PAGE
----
Philip Morris International (NYSE:PM) and Verizon (NYSE:VZ) are usually considered slow-growth income plays for conservative investors. PMI is the second largest publicly traded tobacco company in the world, and Verizon is the top wireless service provider and second largest wireline service provider in the United States.
Those wide moats keep many potential rivals at bay, and both stocks pay solid dividends. But is one of these stocks a better buy at current prices? Let's examine their growth rates, valuations, and potential headwinds to find out.
How fast is PMI growing?
PMI was spun off of Altria (NYSE:MO) back in 2008. It focused on selling Philip Morris tobacco products in higher-growth overseas markets, while Altria remained in the U.S. market. PMI's revenue (excluding excise taxes) fell 0.4% in fiscal 2016.
But on a constant currency basis, its revenue rose 4.4% -- which highlights the problem with generating all its revenues overseas while reporting in U.S. dollars.
Sales across all its regions rose after excluding currency impacts, with Asia and Latin America leading the way. Its adjusted earnings only rose 1.4% as reported, but grew 11.8% on a constant currency basis.
For the current year, PMI expects its revenue to rise 7% and for its earnings to grow 9% to 12% -- after excluding excise taxes, currency impacts, and acquisitions. Unlike Altria, PMI has suspended buybacks until its currency headwinds wane, so its earnings growth is entirely driven by sales growth, price hikes, and better cost controls.
But looking ahead, PMI faces mounting pressure to make a big acquisition (likely Altria) soon to counter British American Tobacco's recent purchase of Reynolds American -- which made it the biggest tobacco company in the world earlier this year.
How fast is Verizon growing?
Verizon emerged from the break-up of the "old" AT&T (NYSE:T) in the 1980s after Bell Atlantic merged with several of the other "Baby Bells". It founded Verizon Wireless as a joint venture with Vodafone in 1999, then acquired Vodafone's stake for a whopping $130 billion in 2014. Over the past two years, Verizon aggressively expanded its presence in the internet content space with the acquisitions of AOL and Yahoo's internet business.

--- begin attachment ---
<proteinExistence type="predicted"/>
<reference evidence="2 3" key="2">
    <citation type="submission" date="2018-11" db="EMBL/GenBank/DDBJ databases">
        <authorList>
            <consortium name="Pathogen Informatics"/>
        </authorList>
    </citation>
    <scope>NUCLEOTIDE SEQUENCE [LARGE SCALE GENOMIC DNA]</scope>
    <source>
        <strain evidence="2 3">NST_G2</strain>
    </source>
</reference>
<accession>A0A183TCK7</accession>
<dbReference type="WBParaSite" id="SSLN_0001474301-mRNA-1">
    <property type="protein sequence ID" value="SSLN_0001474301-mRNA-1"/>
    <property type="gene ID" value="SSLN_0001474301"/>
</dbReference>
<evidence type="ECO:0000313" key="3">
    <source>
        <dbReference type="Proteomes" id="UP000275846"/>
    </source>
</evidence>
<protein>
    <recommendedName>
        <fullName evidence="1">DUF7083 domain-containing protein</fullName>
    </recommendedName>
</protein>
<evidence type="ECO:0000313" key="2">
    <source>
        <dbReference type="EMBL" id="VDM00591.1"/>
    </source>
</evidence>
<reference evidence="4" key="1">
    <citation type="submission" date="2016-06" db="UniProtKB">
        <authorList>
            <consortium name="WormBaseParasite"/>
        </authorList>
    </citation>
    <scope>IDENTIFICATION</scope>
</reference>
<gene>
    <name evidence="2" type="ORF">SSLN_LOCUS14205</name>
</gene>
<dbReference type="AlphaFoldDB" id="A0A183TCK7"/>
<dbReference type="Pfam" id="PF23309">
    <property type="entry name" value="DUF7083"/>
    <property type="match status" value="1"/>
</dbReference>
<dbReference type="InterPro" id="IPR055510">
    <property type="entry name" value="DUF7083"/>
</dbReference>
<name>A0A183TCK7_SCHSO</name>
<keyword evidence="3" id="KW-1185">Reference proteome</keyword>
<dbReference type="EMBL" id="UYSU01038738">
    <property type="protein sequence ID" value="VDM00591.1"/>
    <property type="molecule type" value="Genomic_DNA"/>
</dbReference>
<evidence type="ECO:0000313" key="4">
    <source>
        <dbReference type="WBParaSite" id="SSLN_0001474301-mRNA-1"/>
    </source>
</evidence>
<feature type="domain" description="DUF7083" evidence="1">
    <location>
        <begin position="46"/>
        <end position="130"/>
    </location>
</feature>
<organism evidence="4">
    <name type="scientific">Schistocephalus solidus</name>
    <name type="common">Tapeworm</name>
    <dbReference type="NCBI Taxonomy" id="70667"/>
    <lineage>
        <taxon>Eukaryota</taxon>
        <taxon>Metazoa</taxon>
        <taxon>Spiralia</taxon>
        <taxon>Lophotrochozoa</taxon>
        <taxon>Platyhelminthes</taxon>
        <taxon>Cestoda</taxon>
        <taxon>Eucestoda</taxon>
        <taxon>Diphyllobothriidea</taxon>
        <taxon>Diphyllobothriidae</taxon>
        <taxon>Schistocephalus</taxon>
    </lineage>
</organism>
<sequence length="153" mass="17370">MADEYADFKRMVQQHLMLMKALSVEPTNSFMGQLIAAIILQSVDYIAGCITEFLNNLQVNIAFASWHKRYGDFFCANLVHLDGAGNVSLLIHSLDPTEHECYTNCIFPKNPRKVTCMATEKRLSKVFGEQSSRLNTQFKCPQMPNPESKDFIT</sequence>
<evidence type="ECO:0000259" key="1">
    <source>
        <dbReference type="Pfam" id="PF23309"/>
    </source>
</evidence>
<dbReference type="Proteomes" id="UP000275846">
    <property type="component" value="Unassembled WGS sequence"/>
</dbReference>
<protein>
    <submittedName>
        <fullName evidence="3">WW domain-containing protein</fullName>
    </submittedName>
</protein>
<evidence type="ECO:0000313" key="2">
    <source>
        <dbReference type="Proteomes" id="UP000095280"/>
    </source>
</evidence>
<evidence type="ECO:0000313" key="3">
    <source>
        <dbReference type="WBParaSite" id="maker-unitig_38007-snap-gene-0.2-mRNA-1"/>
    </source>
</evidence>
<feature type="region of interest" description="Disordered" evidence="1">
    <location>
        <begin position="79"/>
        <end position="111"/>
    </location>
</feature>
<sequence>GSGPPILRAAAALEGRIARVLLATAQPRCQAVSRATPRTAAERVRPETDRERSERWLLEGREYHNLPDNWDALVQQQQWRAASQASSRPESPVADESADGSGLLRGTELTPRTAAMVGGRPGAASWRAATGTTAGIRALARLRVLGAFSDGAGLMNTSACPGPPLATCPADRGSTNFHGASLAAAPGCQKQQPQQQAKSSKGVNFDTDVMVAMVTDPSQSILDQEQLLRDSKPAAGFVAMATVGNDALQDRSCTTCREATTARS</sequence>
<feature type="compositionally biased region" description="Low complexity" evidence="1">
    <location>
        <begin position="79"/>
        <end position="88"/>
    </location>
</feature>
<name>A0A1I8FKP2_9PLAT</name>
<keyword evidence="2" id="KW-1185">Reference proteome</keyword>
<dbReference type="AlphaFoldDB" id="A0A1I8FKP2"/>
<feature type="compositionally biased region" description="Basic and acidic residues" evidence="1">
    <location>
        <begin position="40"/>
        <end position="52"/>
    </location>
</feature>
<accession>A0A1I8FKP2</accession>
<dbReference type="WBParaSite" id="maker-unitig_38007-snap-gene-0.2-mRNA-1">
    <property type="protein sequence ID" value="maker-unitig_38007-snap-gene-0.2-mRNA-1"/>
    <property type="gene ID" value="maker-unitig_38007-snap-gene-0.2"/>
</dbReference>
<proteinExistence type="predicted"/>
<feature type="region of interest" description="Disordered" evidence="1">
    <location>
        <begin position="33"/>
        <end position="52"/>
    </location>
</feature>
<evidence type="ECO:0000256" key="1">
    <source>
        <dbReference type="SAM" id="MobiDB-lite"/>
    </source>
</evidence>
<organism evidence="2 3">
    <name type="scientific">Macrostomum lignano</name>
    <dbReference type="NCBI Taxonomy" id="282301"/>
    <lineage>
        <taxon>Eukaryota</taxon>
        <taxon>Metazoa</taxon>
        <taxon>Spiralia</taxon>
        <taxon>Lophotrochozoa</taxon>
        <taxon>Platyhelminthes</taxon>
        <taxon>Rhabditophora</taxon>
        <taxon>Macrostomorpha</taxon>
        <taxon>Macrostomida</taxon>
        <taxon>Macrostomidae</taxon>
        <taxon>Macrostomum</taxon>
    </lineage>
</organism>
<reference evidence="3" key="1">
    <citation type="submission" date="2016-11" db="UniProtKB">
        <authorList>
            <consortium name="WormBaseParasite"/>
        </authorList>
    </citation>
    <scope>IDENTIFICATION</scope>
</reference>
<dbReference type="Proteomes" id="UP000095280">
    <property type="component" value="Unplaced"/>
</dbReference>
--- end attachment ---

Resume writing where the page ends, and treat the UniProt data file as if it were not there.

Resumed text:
Verizon's revenue fell 4.3% as reported in 2016. Excluding the impact of divested landline businesses and AOL, total operating revenues fell 2.4%. Non-GAAP earnings declined 3%.
Those declines reflect Verizon's slowing growth in wireless subscribers, tougher price competition from unlimited plans, and the ongoing expansion of its digital ecosystem.
Like AT&T, Verizon believes that the expansion of "sponsored data" -- or streaming content that doesn't count toward data caps -- can lock in more subscribers while generating additional revenue streams. But for the current year, analysts still expect Verizon's revenue and earnings to respectively dip 1% and 2%.
Comparing the valuations and dividends
Philip Morris International rallied nearly 30% this year, which boosted its trailing P/E to 26 -- compared to the industry average of 14 for tobacco companies. Its forward P/E of 22 only looks slightly cheaper.
Yet investors shunned Verizon, which stumbled 10% this year due to concerns about its stagnant growth and costly, debt-fueled expansion strategies. But the stock now trades at 12 times earnings, versus the industry average of 22 for telcos. Its forward P/E of 13 also looks fairly cheap.
PMI has hiked its dividend every year after splitting with Altria, and currently pays a forward yield of 3.6%. That dividend used up 92% of its earnings over the past 12 months.
Verizon raised its dividend annually for a decade, and it pays a forward yield of 4.8%. That dividend is supported by a lower payout ratio of 59%.
The winner: Verizon
I once owned both PMI and Verizon as income investments, but I only hold Verizon today. PMI looks pricey relative to its industry peers and growth potential, its dividend is lower, and British American Tobacco represents a looming threat to both PMI and Altria. Unpredictable currency headwinds could also turn entire regions (like Latin America) into dead weights on its overall growth.
Verizon has anemic top and bottom line growth, but the aging telco is evolving with its various investments in digital media, connected cars, and the Internet of Things. Those investments won't transform Verizon overnight, but the stock's high dividend and low valuation should limit its downside potential.